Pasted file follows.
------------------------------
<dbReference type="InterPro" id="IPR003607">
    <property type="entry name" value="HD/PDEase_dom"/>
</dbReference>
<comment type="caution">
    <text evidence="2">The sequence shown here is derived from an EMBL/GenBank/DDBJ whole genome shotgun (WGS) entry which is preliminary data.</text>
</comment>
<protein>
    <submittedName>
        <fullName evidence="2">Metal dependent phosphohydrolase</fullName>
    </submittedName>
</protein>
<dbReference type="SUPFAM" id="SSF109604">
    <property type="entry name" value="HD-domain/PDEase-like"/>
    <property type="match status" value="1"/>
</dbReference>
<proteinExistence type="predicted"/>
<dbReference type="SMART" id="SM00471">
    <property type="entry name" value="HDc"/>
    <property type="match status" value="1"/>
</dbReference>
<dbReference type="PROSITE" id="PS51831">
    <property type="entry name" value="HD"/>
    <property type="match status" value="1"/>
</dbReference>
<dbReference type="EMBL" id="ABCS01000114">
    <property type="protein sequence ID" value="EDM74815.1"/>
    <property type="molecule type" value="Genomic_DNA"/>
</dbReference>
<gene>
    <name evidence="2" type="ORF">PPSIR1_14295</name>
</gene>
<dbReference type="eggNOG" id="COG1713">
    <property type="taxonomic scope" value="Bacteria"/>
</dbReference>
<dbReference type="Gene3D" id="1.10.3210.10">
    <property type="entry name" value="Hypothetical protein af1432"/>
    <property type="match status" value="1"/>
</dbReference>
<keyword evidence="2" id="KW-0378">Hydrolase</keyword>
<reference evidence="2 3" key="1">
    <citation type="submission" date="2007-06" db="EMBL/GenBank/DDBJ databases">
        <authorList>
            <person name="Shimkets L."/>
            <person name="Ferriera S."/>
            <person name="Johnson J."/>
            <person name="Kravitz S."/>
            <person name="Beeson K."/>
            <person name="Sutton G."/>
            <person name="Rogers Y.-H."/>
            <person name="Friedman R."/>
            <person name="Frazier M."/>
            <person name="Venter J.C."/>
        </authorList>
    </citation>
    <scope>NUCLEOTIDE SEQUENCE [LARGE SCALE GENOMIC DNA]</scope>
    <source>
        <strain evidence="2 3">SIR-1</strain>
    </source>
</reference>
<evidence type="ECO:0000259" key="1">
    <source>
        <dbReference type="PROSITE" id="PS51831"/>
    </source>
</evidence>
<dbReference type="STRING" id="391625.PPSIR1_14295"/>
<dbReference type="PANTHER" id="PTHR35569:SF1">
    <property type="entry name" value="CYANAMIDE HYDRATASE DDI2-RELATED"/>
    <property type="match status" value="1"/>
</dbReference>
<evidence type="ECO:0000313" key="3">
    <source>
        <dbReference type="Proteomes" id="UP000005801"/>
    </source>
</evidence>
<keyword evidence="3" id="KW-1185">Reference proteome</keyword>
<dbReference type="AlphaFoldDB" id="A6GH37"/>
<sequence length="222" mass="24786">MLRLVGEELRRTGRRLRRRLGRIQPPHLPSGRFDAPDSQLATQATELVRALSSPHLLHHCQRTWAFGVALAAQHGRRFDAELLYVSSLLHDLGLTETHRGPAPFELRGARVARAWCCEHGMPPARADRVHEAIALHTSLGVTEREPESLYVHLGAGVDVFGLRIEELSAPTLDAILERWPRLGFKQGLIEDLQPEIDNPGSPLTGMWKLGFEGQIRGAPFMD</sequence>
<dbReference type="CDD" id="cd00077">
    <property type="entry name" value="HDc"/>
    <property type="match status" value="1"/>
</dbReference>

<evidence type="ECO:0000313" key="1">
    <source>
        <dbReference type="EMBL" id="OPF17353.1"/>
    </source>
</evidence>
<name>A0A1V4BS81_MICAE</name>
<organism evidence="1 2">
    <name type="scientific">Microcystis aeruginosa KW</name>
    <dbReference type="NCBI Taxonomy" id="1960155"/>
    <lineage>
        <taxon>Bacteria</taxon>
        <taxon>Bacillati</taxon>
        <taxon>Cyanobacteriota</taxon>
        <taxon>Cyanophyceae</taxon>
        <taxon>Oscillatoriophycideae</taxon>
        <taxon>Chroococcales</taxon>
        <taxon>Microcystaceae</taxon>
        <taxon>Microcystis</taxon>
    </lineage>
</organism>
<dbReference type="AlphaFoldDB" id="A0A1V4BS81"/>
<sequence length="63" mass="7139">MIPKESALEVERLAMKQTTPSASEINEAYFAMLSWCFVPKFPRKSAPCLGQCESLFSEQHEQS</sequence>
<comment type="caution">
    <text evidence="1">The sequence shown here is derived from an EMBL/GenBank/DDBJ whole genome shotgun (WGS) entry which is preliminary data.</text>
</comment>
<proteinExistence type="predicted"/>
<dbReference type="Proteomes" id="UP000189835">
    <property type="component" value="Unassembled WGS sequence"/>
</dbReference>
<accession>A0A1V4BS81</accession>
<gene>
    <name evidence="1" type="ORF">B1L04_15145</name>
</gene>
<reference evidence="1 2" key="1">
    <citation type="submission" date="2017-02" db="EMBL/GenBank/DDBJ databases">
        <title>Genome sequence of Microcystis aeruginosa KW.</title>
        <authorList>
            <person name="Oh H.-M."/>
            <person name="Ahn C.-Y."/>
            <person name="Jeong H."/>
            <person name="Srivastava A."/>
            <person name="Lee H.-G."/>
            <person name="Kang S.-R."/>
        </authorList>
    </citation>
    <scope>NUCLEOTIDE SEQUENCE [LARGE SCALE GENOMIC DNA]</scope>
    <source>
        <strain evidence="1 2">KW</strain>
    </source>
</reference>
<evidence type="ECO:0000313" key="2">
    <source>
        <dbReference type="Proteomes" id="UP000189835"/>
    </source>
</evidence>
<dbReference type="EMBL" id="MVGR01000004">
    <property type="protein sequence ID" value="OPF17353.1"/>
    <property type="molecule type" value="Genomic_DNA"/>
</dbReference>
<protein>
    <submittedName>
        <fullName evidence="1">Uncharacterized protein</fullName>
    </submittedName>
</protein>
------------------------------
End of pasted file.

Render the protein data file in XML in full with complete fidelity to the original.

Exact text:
<dbReference type="InterPro" id="IPR003607">
    <property type="entry name" value="HD/PDEase_dom"/>
</dbReference>
<comment type="caution">
    <text evidence="2">The sequence shown here is derived from an EMBL/GenBank/DDBJ whole genome shotgun (WGS) entry which is preliminary data.</text>
</comment>
<protein>
    <submittedName>
        <fullName evidence="2">Metal dependent phosphohydrolase</fullName>
    </submittedName>
</protein>
<dbReference type="SUPFAM" id="SSF109604">
    <property type="entry name" value="HD-domain/PDEase-like"/>
    <property type="match status" value="1"/>
</dbReference>
<proteinExistence type="predicted"/>
<dbReference type="SMART" id="SM00471">
    <property type="entry name" value="HDc"/>
    <property type="match status" value="1"/>
</dbReference>
<dbReference type="PROSITE" id="PS51831">
    <property type="entry name" value="HD"/>
    <property type="match status" value="1"/>
</dbReference>
<dbReference type="EMBL" id="ABCS01000114">
    <property type="protein sequence ID" value="EDM74815.1"/>
    <property type="molecule type" value="Genomic_DNA"/>
</dbReference>
<gene>
    <name evidence="2" type="ORF">PPSIR1_14295</name>
</gene>
<dbReference type="eggNOG" id="COG1713">
    <property type="taxonomic scope" value="Bacteria"/>
</dbReference>
<dbReference type="Gene3D" id="1.10.3210.10">
    <property type="entry name" value="Hypothetical protein af1432"/>
    <property type="match status" value="1"/>
</dbReference>
<keyword evidence="2" id="KW-0378">Hydrolase</keyword>
<reference evidence="2 3" key="1">
    <citation type="submission" date="2007-06" db="EMBL/GenBank/DDBJ databases">
        <authorList>
            <person name="Shimkets L."/>
            <person name="Ferriera S."/>
            <person name="Johnson J."/>
            <person name="Kravitz S."/>
            <person name="Beeson K."/>
            <person name="Sutton G."/>
            <person name="Rogers Y.-H."/>
            <person name="Friedman R."/>
            <person name="Frazier M."/>
            <person name="Venter J.C."/>
        </authorList>
    </citation>
    <scope>NUCLEOTIDE SEQUENCE [LARGE SCALE GENOMIC DNA]</scope>
    <source>
        <strain evidence="2 3">SIR-1</strain>
    </source>
</reference>
<evidence type="ECO:0000259" key="1">
    <source>
        <dbReference type="PROSITE" id="PS51831"/>
    </source>
</evidence>
<dbReference type="STRING" id="391625.PPSIR1_14295"/>
<dbReference type="PANTHER" id="PTHR35569:SF1">
    <property type="entry name" value="CYANAMIDE HYDRATASE DDI2-RELATED"/>
    <property type="match status" value="1"/>
</dbReference>
<evidence type="ECO:0000313" key="3">
    <source>
        <dbReference type="Proteomes" id="UP000005801"/>
    </source>
</evidence>
<keyword evidence="3" id="KW-1185">Reference proteome</keyword>
<dbReference type="AlphaFoldDB" id="A6GH37"/>
<sequence length="222" mass="24786">MLRLVGEELRRTGRRLRRRLGRIQPPHLPSGRFDAPDSQLATQATELVRALSSPHLLHHCQRTWAFGVALAAQHGRRFDAELLYVSSLLHDLGLTETHRGPAPFELRGARVARAWCCEHGMPPARADRVHEAIALHTSLGVTEREPESLYVHLGAGVDVFGLRIEELSAPTLDAILERWPRLGFKQGLIEDLQPEIDNPGSPLTGMWKLGFEGQIRGAPFMD</sequence>
<dbReference type="CDD" id="cd00077">
    <property type="entry name" value="HDc"/>
    <property type="match status" value="1"/>
</dbReference>

<evidence type="ECO:0000313" key="1">
    <source>
        <dbReference type="EMBL" id="OPF17353.1"/>
    </source>
</evidence>
<name>A0A1V4BS81_MICAE</name>
<organism evidence="1 2">
    <name type="scientific">Microcystis aeruginosa KW</name>
    <dbReference type="NCBI Taxonomy" id="1960155"/>
    <lineage>
        <taxon>Bacteria</taxon>
        <taxon>Bacillati</taxon>
        <taxon>Cyanobacteriota</taxon>
        <taxon>Cyanophyceae</taxon>
        <taxon>Oscillatoriophycideae</taxon>
        <taxon>Chroococcales</taxon>
        <taxon>Microcystaceae</taxon>
        <taxon>Microcystis</taxon>
    </lineage>
</organism>
<dbReference type="AlphaFoldDB" id="A0A1V4BS81"/>
<sequence length="63" mass="7139">MIPKESALEVERLAMKQTTPSASEINEAYFAMLSWCFVPKFPRKSAPCLGQCESLFSEQHEQS</sequence>
<comment type="caution">
    <text evidence="1">The sequence shown here is derived from an EMBL/GenBank/DDBJ whole genome shotgun (WGS) entry which is preliminary data.</text>
</comment>
<proteinExistence type="predicted"/>
<dbReference type="Proteomes" id="UP000189835">
    <property type="component" value="Unassembled WGS sequence"/>
</dbReference>
<accession>A0A1V4BS81</accession>
<gene>
    <name evidence="1" type="ORF">B1L04_15145</name>
</gene>
<reference evidence="1 2" key="1">
    <citation type="submission" date="2017-02" db="EMBL/GenBank/DDBJ databases">
        <title>Genome sequence of Microcystis aeruginosa KW.</title>
        <authorList>
            <person name="Oh H.-M."/>
            <person name="Ahn C.-Y."/>
            <person name="Jeong H."/>
            <person name="Srivastava A."/>
            <person name="Lee H.-G."/>
            <person name="Kang S.-R."/>
        </authorList>
    </citation>
    <scope>NUCLEOTIDE SEQUENCE [LARGE SCALE GENOMIC DNA]</scope>
    <source>
        <strain evidence="1 2">KW</strain>
    </source>
</reference>
<evidence type="ECO:0000313" key="2">
    <source>
        <dbReference type="Proteomes" id="UP000189835"/>
    </source>
</evidence>
<dbReference type="EMBL" id="MVGR01000004">
    <property type="protein sequence ID" value="OPF17353.1"/>
    <property type="molecule type" value="Genomic_DNA"/>
</dbReference>
<protein>
    <submittedName>
        <fullName evidence="1">Uncharacterized protein</fullName>
    </submittedName>
</protein>